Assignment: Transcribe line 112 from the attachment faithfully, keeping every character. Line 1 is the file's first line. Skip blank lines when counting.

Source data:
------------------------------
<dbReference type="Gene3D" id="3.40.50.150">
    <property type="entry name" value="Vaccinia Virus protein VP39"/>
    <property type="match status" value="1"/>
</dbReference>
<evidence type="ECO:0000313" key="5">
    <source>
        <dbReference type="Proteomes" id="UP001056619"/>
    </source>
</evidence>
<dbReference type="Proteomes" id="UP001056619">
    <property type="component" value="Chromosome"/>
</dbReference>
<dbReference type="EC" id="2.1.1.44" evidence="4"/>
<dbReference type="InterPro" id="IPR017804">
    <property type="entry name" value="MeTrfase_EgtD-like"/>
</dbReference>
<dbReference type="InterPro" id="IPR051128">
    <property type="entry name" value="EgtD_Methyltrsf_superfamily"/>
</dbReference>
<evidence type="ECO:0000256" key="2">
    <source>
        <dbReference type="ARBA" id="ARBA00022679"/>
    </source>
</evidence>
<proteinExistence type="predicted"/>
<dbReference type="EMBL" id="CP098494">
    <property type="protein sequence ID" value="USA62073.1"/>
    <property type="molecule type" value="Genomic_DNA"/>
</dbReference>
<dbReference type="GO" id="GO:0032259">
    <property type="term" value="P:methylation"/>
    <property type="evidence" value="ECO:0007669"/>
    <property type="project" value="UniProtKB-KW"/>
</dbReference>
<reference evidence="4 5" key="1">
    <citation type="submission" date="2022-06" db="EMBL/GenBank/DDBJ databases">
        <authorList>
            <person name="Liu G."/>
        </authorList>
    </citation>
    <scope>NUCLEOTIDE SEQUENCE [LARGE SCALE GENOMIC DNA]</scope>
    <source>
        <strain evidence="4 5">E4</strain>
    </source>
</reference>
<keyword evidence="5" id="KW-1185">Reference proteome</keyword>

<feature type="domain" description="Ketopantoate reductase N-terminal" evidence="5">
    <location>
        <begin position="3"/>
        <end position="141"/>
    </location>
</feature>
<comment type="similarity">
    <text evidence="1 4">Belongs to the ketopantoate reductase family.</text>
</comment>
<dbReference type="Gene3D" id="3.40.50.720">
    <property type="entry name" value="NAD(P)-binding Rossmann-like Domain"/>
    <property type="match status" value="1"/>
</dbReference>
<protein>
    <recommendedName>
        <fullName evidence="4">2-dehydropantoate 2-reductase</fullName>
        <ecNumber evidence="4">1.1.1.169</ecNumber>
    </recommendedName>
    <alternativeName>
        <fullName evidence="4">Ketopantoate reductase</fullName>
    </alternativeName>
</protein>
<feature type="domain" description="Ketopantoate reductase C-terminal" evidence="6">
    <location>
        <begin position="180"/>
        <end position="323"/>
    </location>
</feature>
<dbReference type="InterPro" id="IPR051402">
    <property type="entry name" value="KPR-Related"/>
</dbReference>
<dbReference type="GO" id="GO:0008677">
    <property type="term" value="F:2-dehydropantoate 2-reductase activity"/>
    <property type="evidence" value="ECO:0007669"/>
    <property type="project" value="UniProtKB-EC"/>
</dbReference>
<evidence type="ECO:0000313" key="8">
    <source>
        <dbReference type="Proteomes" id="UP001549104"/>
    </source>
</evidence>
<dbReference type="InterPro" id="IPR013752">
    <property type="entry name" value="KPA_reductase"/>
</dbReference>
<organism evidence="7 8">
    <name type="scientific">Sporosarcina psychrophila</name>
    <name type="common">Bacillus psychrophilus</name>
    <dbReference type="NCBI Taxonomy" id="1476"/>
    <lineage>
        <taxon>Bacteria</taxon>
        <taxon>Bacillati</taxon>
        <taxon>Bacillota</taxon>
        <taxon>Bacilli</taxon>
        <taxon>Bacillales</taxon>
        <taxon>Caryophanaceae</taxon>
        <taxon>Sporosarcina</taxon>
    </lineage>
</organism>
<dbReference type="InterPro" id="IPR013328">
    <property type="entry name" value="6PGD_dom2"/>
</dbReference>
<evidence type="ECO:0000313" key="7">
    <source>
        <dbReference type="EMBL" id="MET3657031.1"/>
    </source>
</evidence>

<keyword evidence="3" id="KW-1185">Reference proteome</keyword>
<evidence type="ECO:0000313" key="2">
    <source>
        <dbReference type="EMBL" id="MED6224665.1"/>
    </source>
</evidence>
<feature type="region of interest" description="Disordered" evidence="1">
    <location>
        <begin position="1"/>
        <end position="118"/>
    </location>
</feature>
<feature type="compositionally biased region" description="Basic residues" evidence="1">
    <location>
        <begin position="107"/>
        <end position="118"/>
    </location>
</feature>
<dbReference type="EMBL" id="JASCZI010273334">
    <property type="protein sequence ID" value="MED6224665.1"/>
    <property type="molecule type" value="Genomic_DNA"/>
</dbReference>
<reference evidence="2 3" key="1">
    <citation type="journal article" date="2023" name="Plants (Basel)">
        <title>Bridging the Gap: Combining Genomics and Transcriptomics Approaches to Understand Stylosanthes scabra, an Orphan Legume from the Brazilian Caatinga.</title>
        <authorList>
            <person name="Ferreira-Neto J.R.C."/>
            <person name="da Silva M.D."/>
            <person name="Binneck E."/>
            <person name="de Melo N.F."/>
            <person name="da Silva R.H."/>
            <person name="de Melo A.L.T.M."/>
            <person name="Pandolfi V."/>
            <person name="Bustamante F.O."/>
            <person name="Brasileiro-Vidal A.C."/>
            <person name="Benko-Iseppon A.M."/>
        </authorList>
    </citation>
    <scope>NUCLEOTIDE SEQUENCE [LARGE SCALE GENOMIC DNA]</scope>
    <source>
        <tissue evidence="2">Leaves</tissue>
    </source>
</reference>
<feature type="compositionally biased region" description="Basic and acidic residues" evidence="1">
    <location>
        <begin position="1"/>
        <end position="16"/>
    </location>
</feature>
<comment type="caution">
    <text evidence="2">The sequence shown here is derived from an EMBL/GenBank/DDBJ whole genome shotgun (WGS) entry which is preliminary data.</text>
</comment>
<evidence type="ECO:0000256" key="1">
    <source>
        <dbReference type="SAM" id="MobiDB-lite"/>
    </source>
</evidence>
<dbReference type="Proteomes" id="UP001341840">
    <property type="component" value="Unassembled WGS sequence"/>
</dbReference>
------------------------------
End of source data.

</evidence>